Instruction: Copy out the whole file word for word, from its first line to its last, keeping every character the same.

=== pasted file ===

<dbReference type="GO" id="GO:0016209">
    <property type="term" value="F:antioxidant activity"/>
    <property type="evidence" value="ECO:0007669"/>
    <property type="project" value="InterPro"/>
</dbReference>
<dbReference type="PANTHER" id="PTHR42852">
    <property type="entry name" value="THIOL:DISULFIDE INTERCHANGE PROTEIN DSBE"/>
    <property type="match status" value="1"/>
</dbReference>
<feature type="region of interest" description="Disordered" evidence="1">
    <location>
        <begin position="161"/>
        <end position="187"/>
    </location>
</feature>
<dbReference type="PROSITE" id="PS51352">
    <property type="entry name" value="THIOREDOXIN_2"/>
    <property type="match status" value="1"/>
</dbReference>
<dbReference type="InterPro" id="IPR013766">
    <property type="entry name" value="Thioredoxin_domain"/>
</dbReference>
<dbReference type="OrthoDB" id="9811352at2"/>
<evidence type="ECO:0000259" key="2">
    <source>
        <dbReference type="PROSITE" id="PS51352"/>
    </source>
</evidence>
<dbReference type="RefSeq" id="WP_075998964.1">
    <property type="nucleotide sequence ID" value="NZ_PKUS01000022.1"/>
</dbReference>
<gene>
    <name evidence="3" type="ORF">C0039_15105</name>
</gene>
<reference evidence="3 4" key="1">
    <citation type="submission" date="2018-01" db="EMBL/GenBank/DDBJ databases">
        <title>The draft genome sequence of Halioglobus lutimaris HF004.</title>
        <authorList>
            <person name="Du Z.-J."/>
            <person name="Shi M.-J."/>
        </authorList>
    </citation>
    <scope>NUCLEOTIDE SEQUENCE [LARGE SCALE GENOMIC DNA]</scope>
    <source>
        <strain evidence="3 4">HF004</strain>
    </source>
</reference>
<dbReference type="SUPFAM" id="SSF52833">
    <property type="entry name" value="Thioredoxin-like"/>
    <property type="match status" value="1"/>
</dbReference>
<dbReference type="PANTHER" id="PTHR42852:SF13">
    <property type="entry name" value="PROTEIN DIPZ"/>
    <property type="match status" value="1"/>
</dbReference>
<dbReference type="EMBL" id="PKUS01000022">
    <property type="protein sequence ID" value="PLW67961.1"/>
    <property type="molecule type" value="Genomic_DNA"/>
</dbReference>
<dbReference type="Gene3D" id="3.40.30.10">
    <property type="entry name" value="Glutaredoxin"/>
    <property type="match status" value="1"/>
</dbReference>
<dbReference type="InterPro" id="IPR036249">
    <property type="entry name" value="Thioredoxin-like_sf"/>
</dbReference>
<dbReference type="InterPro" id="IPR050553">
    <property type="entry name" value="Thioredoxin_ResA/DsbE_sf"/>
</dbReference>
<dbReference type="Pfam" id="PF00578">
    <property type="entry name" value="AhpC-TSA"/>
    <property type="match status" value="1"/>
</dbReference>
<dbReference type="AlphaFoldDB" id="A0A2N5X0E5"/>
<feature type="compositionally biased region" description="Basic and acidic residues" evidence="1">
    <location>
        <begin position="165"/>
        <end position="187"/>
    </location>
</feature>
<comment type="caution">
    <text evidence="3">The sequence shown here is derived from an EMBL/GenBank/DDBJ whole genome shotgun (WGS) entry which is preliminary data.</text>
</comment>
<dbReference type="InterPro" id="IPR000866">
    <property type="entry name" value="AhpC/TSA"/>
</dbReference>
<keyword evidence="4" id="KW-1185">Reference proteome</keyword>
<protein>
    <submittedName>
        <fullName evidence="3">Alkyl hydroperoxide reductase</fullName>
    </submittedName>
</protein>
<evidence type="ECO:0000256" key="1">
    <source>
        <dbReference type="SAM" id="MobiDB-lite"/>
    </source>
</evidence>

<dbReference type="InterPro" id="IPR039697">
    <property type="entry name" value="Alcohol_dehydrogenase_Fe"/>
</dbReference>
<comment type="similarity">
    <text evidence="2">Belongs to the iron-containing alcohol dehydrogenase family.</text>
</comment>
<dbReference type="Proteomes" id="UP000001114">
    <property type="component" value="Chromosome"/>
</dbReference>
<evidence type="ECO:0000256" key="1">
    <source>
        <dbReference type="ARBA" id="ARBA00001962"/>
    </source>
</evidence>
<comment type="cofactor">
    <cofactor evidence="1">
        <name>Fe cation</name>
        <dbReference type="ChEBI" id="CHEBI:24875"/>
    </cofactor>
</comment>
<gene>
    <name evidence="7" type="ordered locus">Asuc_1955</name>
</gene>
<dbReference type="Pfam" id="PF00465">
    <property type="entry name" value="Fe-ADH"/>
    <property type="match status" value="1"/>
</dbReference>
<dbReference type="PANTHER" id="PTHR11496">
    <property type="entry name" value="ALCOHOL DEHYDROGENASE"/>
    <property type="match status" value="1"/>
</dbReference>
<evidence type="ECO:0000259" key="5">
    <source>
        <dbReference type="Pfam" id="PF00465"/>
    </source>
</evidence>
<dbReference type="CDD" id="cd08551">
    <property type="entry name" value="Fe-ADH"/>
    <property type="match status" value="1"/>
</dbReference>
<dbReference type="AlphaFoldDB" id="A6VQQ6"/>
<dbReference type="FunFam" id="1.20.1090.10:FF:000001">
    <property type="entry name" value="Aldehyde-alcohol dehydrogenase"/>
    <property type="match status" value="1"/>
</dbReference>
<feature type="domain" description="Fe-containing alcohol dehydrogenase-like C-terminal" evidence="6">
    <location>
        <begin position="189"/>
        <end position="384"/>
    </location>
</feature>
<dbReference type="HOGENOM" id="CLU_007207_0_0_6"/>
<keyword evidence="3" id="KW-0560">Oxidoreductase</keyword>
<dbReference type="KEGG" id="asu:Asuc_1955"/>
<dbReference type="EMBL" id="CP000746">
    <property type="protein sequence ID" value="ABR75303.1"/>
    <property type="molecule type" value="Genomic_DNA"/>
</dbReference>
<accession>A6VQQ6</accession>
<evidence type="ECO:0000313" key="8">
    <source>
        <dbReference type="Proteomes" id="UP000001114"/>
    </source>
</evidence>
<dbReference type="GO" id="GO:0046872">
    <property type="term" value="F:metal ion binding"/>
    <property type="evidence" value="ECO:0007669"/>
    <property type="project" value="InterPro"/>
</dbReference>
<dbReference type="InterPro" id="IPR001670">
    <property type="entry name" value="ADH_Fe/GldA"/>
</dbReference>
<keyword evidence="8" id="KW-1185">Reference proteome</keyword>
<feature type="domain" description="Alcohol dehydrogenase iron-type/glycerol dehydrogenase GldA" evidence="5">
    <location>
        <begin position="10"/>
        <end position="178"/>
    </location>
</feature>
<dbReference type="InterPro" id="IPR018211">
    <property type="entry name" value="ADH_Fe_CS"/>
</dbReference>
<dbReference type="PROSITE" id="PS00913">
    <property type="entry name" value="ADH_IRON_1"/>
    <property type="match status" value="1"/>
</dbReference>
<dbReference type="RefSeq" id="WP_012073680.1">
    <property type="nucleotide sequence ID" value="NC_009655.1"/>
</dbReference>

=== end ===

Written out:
<dbReference type="GO" id="GO:0016209">
    <property type="term" value="F:antioxidant activity"/>
    <property type="evidence" value="ECO:0007669"/>
    <property type="project" value="InterPro"/>
</dbReference>
<dbReference type="PANTHER" id="PTHR42852">
    <property type="entry name" value="THIOL:DISULFIDE INTERCHANGE PROTEIN DSBE"/>
    <property type="match status" value="1"/>
</dbReference>
<feature type="region of interest" description="Disordered" evidence="1">
    <location>
        <begin position="161"/>
        <end position="187"/>
    </location>
</feature>
<dbReference type="PROSITE" id="PS51352">
    <property type="entry name" value="THIOREDOXIN_2"/>
    <property type="match status" value="1"/>
</dbReference>
<dbReference type="InterPro" id="IPR013766">
    <property type="entry name" value="Thioredoxin_domain"/>
</dbReference>
<dbReference type="OrthoDB" id="9811352at2"/>
<evidence type="ECO:0000259" key="2">
    <source>
        <dbReference type="PROSITE" id="PS51352"/>
    </source>
</evidence>
<dbReference type="RefSeq" id="WP_075998964.1">
    <property type="nucleotide sequence ID" value="NZ_PKUS01000022.1"/>
</dbReference>
<gene>
    <name evidence="3" type="ORF">C0039_15105</name>
</gene>
<reference evidence="3 4" key="1">
    <citation type="submission" date="2018-01" db="EMBL/GenBank/DDBJ databases">
        <title>The draft genome sequence of Halioglobus lutimaris HF004.</title>
        <authorList>
            <person name="Du Z.-J."/>
            <person name="Shi M.-J."/>
        </authorList>
    </citation>
    <scope>NUCLEOTIDE SEQUENCE [LARGE SCALE GENOMIC DNA]</scope>
    <source>
        <strain evidence="3 4">HF004</strain>
    </source>
</reference>
<dbReference type="SUPFAM" id="SSF52833">
    <property type="entry name" value="Thioredoxin-like"/>
    <property type="match status" value="1"/>
</dbReference>
<dbReference type="PANTHER" id="PTHR42852:SF13">
    <property type="entry name" value="PROTEIN DIPZ"/>
    <property type="match status" value="1"/>
</dbReference>
<dbReference type="EMBL" id="PKUS01000022">
    <property type="protein sequence ID" value="PLW67961.1"/>
    <property type="molecule type" value="Genomic_DNA"/>
</dbReference>
<dbReference type="Gene3D" id="3.40.30.10">
    <property type="entry name" value="Glutaredoxin"/>
    <property type="match status" value="1"/>
</dbReference>
<dbReference type="InterPro" id="IPR036249">
    <property type="entry name" value="Thioredoxin-like_sf"/>
</dbReference>
<dbReference type="InterPro" id="IPR050553">
    <property type="entry name" value="Thioredoxin_ResA/DsbE_sf"/>
</dbReference>
<dbReference type="Pfam" id="PF00578">
    <property type="entry name" value="AhpC-TSA"/>
    <property type="match status" value="1"/>
</dbReference>
<dbReference type="AlphaFoldDB" id="A0A2N5X0E5"/>
<feature type="compositionally biased region" description="Basic and acidic residues" evidence="1">
    <location>
        <begin position="165"/>
        <end position="187"/>
    </location>
</feature>
<comment type="caution">
    <text evidence="3">The sequence shown here is derived from an EMBL/GenBank/DDBJ whole genome shotgun (WGS) entry which is preliminary data.</text>
</comment>
<dbReference type="InterPro" id="IPR000866">
    <property type="entry name" value="AhpC/TSA"/>
</dbReference>
<keyword evidence="4" id="KW-1185">Reference proteome</keyword>
<protein>
    <submittedName>
        <fullName evidence="3">Alkyl hydroperoxide reductase</fullName>
    </submittedName>
</protein>
<evidence type="ECO:0000256" key="1">
    <source>
        <dbReference type="SAM" id="MobiDB-lite"/>
    </source>
</evidence>

<dbReference type="InterPro" id="IPR039697">
    <property type="entry name" value="Alcohol_dehydrogenase_Fe"/>
</dbReference>
<comment type="similarity">
    <text evidence="2">Belongs to the iron-containing alcohol dehydrogenase family.</text>
</comment>
<dbReference type="Proteomes" id="UP000001114">
    <property type="component" value="Chromosome"/>
</dbReference>
<evidence type="ECO:0000256" key="1">
    <source>
        <dbReference type="ARBA" id="ARBA00001962"/>
    </source>
</evidence>
<comment type="cofactor">
    <cofactor evidence="1">
        <name>Fe cation</name>
        <dbReference type="ChEBI" id="CHEBI:24875"/>
    </cofactor>
</comment>
<gene>
    <name evidence="7" type="ordered locus">Asuc_1955</name>
</gene>
<dbReference type="Pfam" id="PF00465">
    <property type="entry name" value="Fe-ADH"/>
    <property type="match status" value="1"/>
</dbReference>
<dbReference type="PANTHER" id="PTHR11496">
    <property type="entry name" value="ALCOHOL DEHYDROGENASE"/>
    <property type="match status" value="1"/>
</dbReference>
<evidence type="ECO:0000259" key="5">
    <source>
        <dbReference type="Pfam" id="PF00465"/>
    </source>
</evidence>
<dbReference type="CDD" id="cd08551">
    <property type="entry name" value="Fe-ADH"/>
    <property type="match status" value="1"/>
</dbReference>
<dbReference type="AlphaFoldDB" id="A6VQQ6"/>
<dbReference type="FunFam" id="1.20.1090.10:FF:000001">
    <property type="entry name" value="Aldehyde-alcohol dehydrogenase"/>
    <property type="match status" value="1"/>
</dbReference>
<feature type="domain" description="Fe-containing alcohol dehydrogenase-like C-terminal" evidence="6">
    <location>
        <begin position="189"/>
        <end position="384"/>
    </location>
</feature>
<dbReference type="HOGENOM" id="CLU_007207_0_0_6"/>
<keyword evidence="3" id="KW-0560">Oxidoreductase</keyword>
<dbReference type="KEGG" id="asu:Asuc_1955"/>
<dbReference type="EMBL" id="CP000746">
    <property type="protein sequence ID" value="ABR75303.1"/>
    <property type="molecule type" value="Genomic_DNA"/>
</dbReference>
<accession>A6VQQ6</accession>
<evidence type="ECO:0000313" key="8">
    <source>
        <dbReference type="Proteomes" id="UP000001114"/>
    </source>
</evidence>
<dbReference type="GO" id="GO:0046872">
    <property type="term" value="F:metal ion binding"/>
    <property type="evidence" value="ECO:0007669"/>
    <property type="project" value="InterPro"/>
</dbReference>
<dbReference type="InterPro" id="IPR001670">
    <property type="entry name" value="ADH_Fe/GldA"/>
</dbReference>
<keyword evidence="8" id="KW-1185">Reference proteome</keyword>
<feature type="domain" description="Alcohol dehydrogenase iron-type/glycerol dehydrogenase GldA" evidence="5">
    <location>
        <begin position="10"/>
        <end position="178"/>
    </location>
</feature>
<dbReference type="InterPro" id="IPR018211">
    <property type="entry name" value="ADH_Fe_CS"/>
</dbReference>
<dbReference type="PROSITE" id="PS00913">
    <property type="entry name" value="ADH_IRON_1"/>
    <property type="match status" value="1"/>
</dbReference>
<dbReference type="RefSeq" id="WP_012073680.1">
    <property type="nucleotide sequence ID" value="NC_009655.1"/>
</dbReference>